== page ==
PPL Electric Utilities gives safety and energy saving tips this holiday season
Statistics show incidents of home fires and electrical accidents typically increase during the winter holidays.
As colder weather and seasonal activities increase demand for electric service, a few extra steps can help make ensure this festive season can be safe and less costly around the home. PPL Electric Utilities offers tips for bargain hunters and those who love dazzling decorations and sparkling lights for the holidays.
Statistics show incidents of home fires and electrical accidents typically increase during the winter holidays, according to the Electrical Safety Foundation International. Each year, falls associated with holiday decorations send about 5,800 people to hospital emergency rooms. In addition, 3,300 house fires originate from extension cords.
PPL Electric Utilities said this checklist can be used to help you be ready for the holidays:
1. Fire safety: Test your smoke alarms and make sure your house is protected by working alarms inside each bedroom, outside each sleeping area and on every level of your home. Keep halls, stairs and doorways properly illuminated and free of clutter and other objects that could hinder an escape during an emergency. Use nightlights in hallways and bathrooms. Make certain smoke detectors are working properly. Make sure a working fire extinguisher is on hand, and know how to operate it. Be sure everyone knows how to respond in case of an electrical accident or fire.
2. Decorating safety: Seasonal lights are beginning to appear on area homes, and the decorative lights increase the chances for electrical hazards.
3. Heating equipment safety: Space heaters are increasingly popular for supplemental heating and can be helpful to heat up a room or area when the weather gets frosty. However, space heaters cause thousands of household fires every year. Give space heaters space - keeping them at least three feet from anything that can burn, such as draperies or blankets. Keep them out of high-traffic areas and always place them on a level, solid surface. Never use extension cords or multiple plugs with a space heater to reduce the chance for electrical overloads. And never leave a space heater unattended. Be sure pets and children are kept away to avoid injury from contact. Always get your house heating system cleaned and inspected at least every two years by a licensed, professional contractor.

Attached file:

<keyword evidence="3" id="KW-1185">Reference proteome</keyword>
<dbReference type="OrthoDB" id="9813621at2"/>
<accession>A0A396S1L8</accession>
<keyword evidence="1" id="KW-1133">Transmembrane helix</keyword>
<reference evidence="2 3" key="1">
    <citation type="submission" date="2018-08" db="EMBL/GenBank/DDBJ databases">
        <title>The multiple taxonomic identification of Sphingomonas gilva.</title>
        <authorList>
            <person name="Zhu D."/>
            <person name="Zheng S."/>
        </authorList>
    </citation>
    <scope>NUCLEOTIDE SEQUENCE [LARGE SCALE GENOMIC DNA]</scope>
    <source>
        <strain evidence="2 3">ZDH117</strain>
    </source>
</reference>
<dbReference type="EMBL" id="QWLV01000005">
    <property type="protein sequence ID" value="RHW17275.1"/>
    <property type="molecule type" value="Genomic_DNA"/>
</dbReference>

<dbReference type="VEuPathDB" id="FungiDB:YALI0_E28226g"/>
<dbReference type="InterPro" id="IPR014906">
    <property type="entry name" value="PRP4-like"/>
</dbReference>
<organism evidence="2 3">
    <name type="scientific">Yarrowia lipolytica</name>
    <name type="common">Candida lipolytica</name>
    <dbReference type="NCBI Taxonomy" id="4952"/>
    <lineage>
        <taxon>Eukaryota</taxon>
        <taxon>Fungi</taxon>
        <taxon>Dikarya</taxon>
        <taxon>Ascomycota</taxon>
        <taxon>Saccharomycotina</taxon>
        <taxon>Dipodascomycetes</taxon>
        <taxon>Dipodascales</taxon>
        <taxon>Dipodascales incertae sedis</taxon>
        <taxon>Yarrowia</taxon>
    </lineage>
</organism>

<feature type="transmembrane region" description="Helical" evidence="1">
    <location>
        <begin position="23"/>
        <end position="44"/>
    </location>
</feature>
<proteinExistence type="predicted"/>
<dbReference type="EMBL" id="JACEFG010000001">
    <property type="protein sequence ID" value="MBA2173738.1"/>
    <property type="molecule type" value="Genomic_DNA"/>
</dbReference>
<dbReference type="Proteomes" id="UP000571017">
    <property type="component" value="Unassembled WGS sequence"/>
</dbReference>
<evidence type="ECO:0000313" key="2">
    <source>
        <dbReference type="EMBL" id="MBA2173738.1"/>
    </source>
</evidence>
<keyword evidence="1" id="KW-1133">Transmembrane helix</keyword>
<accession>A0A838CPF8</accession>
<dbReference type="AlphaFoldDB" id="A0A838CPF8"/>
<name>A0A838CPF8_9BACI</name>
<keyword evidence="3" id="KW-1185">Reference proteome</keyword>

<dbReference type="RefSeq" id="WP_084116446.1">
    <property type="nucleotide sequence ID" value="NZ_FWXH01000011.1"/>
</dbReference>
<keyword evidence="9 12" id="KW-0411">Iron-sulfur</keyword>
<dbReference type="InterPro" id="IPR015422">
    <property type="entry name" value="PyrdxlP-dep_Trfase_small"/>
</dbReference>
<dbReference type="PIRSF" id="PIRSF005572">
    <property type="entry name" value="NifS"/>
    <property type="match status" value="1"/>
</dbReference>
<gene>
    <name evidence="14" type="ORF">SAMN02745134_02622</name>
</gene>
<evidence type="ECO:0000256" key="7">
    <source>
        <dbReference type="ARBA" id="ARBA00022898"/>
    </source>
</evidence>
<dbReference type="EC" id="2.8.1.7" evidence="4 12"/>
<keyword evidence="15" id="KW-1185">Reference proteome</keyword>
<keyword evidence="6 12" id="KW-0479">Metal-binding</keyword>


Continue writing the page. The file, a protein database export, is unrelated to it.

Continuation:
4. Electrical safety: Outdoor outlets should be protected with GFCIs to avoid electrical shock. Avoid overloading electrical outlets. Check outlets regularly for problems, including overheating, loose connections and corrosion. Inspect all electrical plugs and cords. They usually deteriorate gradually, making damage difficult to detect. Make sure they are not frayed or cracked, placed under carpets or rugs, or located in high traffic areas. Do not nail or staple them to walls, floors or other objects.
5. Cooking safety. As you bring out the electric mixers, slow cookers, turkey roasters and food warmers to prepare for holiday baking and entertaining, never plug more than one high-wattage appliance into a single outlet. Match plugs with outlets. Don't force a 3-pronged plug into a 2-pronged outlet or extension cord. Unattended cooking is the leading cause of home fires in the U.S., according to the National Fire Prevention Association. When cooking for holiday visitors, remember to keep an eye on what you are doing. Turn off burners if you have to leave the room. Keep towels, potholders and curtains away from hot surfaces. Watch for loose clothing that can catch fire. Move appliance cords away from hot surfaces where they can melt or burn from excess heat.
Overloaded electrical systems can be a dangerous prelude to fire. Dimming lights when an appliance goes on, slow-heating appliances, fuses blowing or circuits tripping frequently are signals of overloaded circuits. When electrical outlets or circuits become overloaded, unplug appliances from the outlet and contact an electrician if necessary. Overloaded outlets and circuits generate heat in undetectable amounts; the wear on the internal wiring system can ignite a fire.
For energy savings this holiday season and all winter long:
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